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Peer-Review Record

Carbon Mineralization under Different Saline—Alkali Stress Conditions in Paddy Fields of Northeast China

Sustainability 2020, 12(7), 2921;
by Sining Wang 1,2, Jie Tang 1,2,*, Zhaoyang Li 2, Yuqing Liu 1,2, Zihao Zhou 1,2, Jingjing Wang 2, Yunke Qu 2 and Zhenxue Dai 3,4
Reviewer 1: Anonymous
Reviewer 2: Anonymous
Reviewer 3:
Sustainability 2020, 12(7), 2921;
Submission received: 13 March 2020 / Revised: 31 March 2020 / Accepted: 2 April 2020 / Published: 6 April 2020

Round 1

Reviewer 1 Report

Wang and coauthors have described that the effects of soil organic carbon mineralization under four different saline-alkali conditions which were obtained from western Jilin Province of northeast China. They have concluded that higher the degree of salinization and alkalinity leads weaker mineralization and decomposition of the soil organic carbon using 70-day incubation experiment. They have also shown that the decomposition was consistent with the first-order kinetic equation.

I think this manuscript is based on well designed experiments and the results and discussions are clearly presented. I would like to recommend acceptance after minor revision.


  1. Please increase the text size in Figure 1 and Figure 2.
  2. In figure 5, from day 7 to day 10, there are increment of the mineralization rate of soil organic carbon for all 8 samples. Please discuss on this in the result or discussion part.
  3. Line 256, authors described that P2>P1>P3>P4, however, based on the figure 5, it is not clear to determine P1>P3. Please include the raw data to make sure they are clear.
  4. Line 257, the trend P1>P2>P3 is not clear from the figure 5. Please include the raw data.
  5. Line 258, please make sure table 2 includes SOC contents.
  6. Line 271, the slope is not becoming negative after a period of time based on the presented data on Figure 6. Please double check whether this is a appropriate description.

Author Response

Please see the attachment.

Author Response File: Author Response.pdf

Reviewer 2 Report

  • I believe that reference number 15 is not complete.
  • Citation number 35 does not correspond to Marklein AR et al.
  • There are some minor technical errors in the text. For example:  line 90 - instead of "hm2" it should be "km2"; line 126 - three time "the, the, the"; line 261 - double paranthesis; line 271 - double dash; line 335 - missing dot after sentence; line 365 - number "(320627 yr)" is correct? Is there a missing decimal point?

Author Response

Please see the attachment

Author Response File: Author Response.pdf

Reviewer 3 Report

The manuscript “Carbon Mineralization …” by Wang et al. is important research and presents logical conclusions that will be very interesting to soil scientists. Other earth scientists, geologists, and chemists will find it very hard to follow because of the fact that the soil science community has redefined a few terms such as “carbon mineralization” (conversion of carbonaceous material to carbon dioxide) so that other scientists have no idea what they are talking about. The vast majority of science defines mineralization as the precipitation of minerals out of solution including the precipitation of carbonates that sequester carbon dioxide from the solution and atmosphere. The results are the opposite and lead to confusion, so my first suggestion is for Wang et al. to indicate very early in the text and perhaps in the abstract that they use the soil science definition and simply add the phrase “conversion of carbonaceous material to carbon dioxide” where “carbon mineralization” is first used (lines 15 and 59). There are several additional changes that I would recommend. On line 19 of the abstract “the incubation period” is first introduced with any clue as to what is being incubated or how or why. That is unacceptable. The manuscript is based on the results of a controlled experiment involving the exposure of saline-alkaline soil to sodium hydroxide fumes but absolutely no chemistry is provided or any clear reason for the experiment. There needs to be some presentation of a balanced chemical reaction involving sodium hydroxide with carbonaceous material to yield carbon dioxide and whatever else is generated. I find the total lack of chemistry to be very frustrating. In addition, I would expect saline-alkaline soils to contain significant quantities of carbonates particularly calcite and perhaps some sodium or potassium salts. How can you accurately measure carbon dioxide emission and sodium activity without any consideration of such minerals? How can you assume that all the carbon dioxide is sourced from the organic material in the soil and not from the calcite? A few additional line by line items follow.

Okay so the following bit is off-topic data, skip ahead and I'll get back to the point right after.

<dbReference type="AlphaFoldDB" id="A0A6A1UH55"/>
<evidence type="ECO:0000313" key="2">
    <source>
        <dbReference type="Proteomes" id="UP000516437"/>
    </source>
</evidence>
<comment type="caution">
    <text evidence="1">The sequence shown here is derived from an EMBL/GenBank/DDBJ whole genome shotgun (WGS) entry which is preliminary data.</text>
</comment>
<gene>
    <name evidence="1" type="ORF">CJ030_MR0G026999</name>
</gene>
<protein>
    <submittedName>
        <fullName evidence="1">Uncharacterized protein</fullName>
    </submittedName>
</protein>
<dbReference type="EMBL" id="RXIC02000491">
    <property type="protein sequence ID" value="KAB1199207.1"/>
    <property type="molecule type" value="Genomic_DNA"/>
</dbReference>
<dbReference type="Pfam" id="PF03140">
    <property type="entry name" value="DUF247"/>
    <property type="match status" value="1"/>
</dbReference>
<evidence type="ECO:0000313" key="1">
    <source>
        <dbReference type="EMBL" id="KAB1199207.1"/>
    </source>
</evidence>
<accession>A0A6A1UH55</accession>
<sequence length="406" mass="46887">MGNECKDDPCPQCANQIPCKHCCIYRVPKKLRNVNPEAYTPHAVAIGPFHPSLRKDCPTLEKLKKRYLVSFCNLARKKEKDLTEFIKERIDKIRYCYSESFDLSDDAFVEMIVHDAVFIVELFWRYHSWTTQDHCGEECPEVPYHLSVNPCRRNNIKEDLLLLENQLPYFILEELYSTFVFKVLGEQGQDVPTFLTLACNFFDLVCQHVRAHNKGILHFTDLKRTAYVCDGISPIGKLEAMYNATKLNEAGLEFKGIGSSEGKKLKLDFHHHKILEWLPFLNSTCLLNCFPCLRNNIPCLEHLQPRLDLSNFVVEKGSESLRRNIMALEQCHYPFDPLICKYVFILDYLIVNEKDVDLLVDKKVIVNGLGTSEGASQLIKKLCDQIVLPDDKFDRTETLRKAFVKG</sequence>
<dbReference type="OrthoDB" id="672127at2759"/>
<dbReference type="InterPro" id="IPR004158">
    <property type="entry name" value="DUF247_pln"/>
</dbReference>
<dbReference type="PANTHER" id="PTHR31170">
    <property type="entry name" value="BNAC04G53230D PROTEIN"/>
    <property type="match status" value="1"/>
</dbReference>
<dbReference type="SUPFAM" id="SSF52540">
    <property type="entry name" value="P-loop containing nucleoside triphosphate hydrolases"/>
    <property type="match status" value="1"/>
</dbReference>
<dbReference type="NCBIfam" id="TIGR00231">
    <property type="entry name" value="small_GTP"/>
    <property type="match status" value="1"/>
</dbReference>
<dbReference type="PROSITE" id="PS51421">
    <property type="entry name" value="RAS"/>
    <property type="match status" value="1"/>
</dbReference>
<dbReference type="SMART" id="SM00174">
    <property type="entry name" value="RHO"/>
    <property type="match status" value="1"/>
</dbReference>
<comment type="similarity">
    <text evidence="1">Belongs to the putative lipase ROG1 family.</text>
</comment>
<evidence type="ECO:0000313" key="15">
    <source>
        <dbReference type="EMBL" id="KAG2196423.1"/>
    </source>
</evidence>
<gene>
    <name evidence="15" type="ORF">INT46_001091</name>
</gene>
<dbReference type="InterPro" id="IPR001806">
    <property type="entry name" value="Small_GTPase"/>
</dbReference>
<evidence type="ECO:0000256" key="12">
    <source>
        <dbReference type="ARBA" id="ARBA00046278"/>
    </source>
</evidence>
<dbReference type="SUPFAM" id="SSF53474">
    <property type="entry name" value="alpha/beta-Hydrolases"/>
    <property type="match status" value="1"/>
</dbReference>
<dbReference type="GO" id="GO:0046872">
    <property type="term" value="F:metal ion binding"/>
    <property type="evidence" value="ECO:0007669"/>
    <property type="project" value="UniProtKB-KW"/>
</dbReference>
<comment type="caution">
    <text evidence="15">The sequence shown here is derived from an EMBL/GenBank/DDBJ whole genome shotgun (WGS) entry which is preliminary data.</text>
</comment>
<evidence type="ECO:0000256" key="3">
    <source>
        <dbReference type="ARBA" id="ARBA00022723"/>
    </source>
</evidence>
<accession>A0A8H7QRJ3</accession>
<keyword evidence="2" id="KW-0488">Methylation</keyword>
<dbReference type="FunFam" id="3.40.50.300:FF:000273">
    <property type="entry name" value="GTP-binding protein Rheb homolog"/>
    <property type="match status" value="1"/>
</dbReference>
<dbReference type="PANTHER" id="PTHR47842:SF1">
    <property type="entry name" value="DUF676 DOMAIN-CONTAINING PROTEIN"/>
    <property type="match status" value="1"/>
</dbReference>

Line 136 Where is the CEC data?

Line 147 Where is the BD data?

Line 151 Why did you measure EC?

Line 247 What happened at 10 days that caused the anomaly?

Line 248 The lines are so close together that it gives the impression that the four samples acted the same at both depths. Some detail at the 0 to 10 day level should be presented.

Author Response

Please see the attachment.

Author Response File: Author Response.pdf

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